By Charles Sercombe
The cost of public safety isn’t the only big ticket item in the city’s operating budget.
The cost of providing police and fire services tallies up to $11 million a year.
The city’s pension cost is right up there, eating up $3.5 million a year to support 251 retirees (as of November) and their beneficiaries. And for 51 retirees, their pensions would be the envy of many ordinary Hamtramck residents.
According to the 2010 Census, the median income for Hamtramck residents is $24,366.
But for those 51 pensioners, retirement puts them well above that average, earning at least $4,000 a month — or $48,000 and more a year — according to city records.
The top 51 pensioners are all retired from the police or fire departments.
The highest pension earner is one of the retired fire chiefs, who collects $9,337 a month, or in other words $112,044 a year.
It’s not clear how that retired fire chief, who is in his 50s, managed to qualify for that amount of money, although in general pensions are based on the best five earning years. Any unused days off are given a monetary value and used to factor pensions.
For many police and fire retirees, the calculation for pensions also included overtime pay. In the 1980s, the Police Department offered unlimited overtime for traffic patrol.
Some officers racked up $20,000 extra per year working overtime.
Councilmember Robert Zwolak said that for the most part, employees “legitimately put their time in.”
But, he said, there were those who “took advantage of it.”
Zwolak also conceded that past city officials agreed to labor contracts that were far too generous.
Acting City Manager Kyle Tertzag, a Downriver native who came on board in the fall, said he has never seen a labor pension system like this.
“What were they thinking?” Tertzag said of former city officials.
Here’s a clue. One longtime councilmember famously said: “If you’re not related, you’re obligated.”
Hamtramck’s pension roll has some oddities in it. In one peculiar case, the son and daughter of a deceased police chief are named his beneficiaries and both earn $2,928 a month, or a little more than $35,000 a year each. Considering their relatively young age, Hamtramck taxpayers will be supporting the pair for the next 30 to 40 years.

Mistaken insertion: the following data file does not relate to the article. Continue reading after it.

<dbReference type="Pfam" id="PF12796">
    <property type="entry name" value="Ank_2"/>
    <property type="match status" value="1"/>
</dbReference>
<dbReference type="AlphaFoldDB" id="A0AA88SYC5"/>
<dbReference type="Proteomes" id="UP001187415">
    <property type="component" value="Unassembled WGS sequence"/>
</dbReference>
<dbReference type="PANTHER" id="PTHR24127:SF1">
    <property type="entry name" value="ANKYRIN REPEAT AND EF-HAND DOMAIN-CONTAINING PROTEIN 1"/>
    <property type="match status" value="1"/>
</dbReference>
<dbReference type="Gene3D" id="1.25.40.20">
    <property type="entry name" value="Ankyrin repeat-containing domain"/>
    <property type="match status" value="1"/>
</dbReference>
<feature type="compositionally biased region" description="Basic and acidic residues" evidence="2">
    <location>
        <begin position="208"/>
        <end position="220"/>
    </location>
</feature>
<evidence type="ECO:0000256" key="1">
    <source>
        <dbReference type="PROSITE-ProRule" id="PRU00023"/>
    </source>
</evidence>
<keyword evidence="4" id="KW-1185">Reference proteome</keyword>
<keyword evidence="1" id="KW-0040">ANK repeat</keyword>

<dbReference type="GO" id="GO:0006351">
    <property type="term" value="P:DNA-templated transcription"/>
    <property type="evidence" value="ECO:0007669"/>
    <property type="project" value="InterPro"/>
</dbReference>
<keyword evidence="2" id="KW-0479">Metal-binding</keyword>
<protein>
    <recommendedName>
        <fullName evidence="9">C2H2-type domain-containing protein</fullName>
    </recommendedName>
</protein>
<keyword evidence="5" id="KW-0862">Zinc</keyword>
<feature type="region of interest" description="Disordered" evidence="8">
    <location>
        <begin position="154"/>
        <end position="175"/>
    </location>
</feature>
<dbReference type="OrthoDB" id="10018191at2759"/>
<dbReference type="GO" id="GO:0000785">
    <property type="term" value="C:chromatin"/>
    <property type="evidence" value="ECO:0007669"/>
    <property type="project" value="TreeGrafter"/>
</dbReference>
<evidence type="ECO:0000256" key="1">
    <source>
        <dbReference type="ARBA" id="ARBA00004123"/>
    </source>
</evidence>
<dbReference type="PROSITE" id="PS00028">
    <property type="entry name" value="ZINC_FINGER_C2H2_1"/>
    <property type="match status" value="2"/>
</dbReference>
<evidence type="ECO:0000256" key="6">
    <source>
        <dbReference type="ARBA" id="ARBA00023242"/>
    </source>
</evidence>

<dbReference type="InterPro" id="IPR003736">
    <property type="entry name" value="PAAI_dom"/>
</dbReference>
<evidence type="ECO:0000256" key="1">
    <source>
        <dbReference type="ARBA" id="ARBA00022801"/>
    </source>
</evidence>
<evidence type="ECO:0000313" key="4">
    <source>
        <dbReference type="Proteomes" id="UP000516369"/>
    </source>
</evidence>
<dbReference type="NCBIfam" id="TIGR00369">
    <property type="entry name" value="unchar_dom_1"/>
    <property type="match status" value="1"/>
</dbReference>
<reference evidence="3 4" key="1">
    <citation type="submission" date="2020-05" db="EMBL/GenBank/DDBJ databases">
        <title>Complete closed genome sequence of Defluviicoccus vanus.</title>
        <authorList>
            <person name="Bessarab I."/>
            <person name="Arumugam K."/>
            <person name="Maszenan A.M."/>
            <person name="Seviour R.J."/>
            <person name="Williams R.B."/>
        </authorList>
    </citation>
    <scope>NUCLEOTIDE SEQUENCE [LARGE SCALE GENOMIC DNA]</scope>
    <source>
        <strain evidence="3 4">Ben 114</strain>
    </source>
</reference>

In another case, two retired Department of Public Works employees who were caught and convicted of stealing parking meter money are also collecting pensions.
The combined cost for operating the police and fire departments as well as funding pensions and providing health insurance makes up the majority of the city’s spending – about $17 million out of an $18 million budget.
Acting City Manager Tertzag had only one word to describe the situation: “Unsustainable.”
Pressed further, he said “The enormity of this is mindboggling.”
All of this could come crashing down on the city if city officials can’t find a way to balance the budget. By June, it is projected that the city will be $3.5 million in debt.
Tertzag said city employees could face payless paydays by the end of the month. Tertzag said he has been skipping payments to the pension fund – so far by $1.2 million – to avoid payless paydays.
One way the city could save $2-3 million is by restructuring the Fire Department, either by downsizing and staffing it with part-timers or disbanding the department and contracting out services to Detroit or Highland Park.
One thing appears to be certain: A change is coming to Hamtramck.